Synopsis by Hal Erickson
In the print ads for Soak the Rich, writers/producers/directors Ben Hecht and Charles MacArthur were shown singing "We're the boys who wrote the yarn/ And here's what it's about/ Class ideas don't mean a thing/ When love kicks 'em out." The film pokes broad fun at New Deal liberalism and 1930s campus unrest, which the authors evidently regarded as a passing fad ("the latest form of necking," observes one character) Millionaire college chairman Humphrey Craig (Walter Connolly) is saddled with fuzzy-headed daughter Belinda (Mary Taylor), who allows campus radicals to hold rallies in her living room. The main bone of contention is Belinda's romance with starry-eyed economics professor Buzz Jones (John Howard), whom Craig had fired after the publication of Jones' inflammatory book Soak the Rich. Belinda's enchantment with "pinkos" comes to an end when she's kidnapped by a comically menacing communist agitator (Lionel Stander) and when Buzz proposes marriage (in the Brave New World, she reasons, there is no room for matrimony). Her fed-up daddy solves matters with a shotgun wedding -- only it's the bride, not the groom, who's the reluctant participant. Novelist Alice Duer Miller, a longtime Hecht-MacArthur crony, plays a supporting role. Soak the Rich may sound like a "lost masterpiece," but it isn't; in fact, many critics regard it as one of the worst films of the 1930s.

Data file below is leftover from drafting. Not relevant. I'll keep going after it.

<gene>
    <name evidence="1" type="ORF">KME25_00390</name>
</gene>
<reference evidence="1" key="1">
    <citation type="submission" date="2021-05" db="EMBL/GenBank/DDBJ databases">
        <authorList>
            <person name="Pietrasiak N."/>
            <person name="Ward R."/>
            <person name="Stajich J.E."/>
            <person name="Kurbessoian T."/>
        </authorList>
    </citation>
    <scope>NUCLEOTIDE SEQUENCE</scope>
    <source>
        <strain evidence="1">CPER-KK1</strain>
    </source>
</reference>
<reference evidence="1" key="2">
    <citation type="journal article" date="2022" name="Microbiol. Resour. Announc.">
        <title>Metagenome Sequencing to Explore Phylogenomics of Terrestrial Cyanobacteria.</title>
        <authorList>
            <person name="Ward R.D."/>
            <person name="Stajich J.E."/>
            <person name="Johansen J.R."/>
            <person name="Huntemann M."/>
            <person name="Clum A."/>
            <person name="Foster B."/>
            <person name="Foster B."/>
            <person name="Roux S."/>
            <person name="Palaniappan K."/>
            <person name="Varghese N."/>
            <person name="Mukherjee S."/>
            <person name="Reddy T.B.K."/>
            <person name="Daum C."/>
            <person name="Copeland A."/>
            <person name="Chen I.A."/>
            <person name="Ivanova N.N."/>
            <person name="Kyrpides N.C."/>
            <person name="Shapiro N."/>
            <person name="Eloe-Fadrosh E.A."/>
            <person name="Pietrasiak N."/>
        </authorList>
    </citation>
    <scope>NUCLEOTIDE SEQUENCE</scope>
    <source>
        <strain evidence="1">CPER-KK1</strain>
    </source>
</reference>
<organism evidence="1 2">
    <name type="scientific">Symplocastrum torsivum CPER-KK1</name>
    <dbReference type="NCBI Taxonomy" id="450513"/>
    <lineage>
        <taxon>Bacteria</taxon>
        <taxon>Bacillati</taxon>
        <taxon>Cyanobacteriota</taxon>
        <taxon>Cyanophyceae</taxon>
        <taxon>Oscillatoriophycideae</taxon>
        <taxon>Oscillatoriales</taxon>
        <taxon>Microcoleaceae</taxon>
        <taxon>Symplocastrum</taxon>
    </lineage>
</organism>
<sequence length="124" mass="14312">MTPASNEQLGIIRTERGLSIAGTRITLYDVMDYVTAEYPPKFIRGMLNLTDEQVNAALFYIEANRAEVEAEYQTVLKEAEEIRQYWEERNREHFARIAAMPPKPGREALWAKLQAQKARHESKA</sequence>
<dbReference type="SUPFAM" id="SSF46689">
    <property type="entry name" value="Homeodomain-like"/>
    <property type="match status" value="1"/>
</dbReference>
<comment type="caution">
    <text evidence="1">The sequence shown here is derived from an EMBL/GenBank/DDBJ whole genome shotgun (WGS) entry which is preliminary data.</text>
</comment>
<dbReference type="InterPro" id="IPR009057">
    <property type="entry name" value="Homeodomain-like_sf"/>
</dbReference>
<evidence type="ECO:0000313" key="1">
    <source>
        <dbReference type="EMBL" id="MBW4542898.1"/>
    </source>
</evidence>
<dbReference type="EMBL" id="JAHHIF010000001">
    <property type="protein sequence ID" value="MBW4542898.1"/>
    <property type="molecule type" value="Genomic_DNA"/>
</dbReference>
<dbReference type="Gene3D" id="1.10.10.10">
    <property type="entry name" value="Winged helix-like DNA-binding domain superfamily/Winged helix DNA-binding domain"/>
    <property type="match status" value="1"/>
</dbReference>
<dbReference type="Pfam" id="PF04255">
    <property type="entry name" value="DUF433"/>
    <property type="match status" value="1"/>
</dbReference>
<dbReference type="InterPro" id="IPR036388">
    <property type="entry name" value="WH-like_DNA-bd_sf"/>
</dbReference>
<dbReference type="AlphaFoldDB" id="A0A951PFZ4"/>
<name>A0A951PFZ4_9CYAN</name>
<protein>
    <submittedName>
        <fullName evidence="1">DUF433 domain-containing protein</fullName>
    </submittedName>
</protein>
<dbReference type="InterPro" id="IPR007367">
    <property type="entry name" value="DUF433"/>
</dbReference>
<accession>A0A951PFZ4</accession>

campus, enemy, family-disapproval, forbidden-love, love, marriage, professor, radical, romance, socialite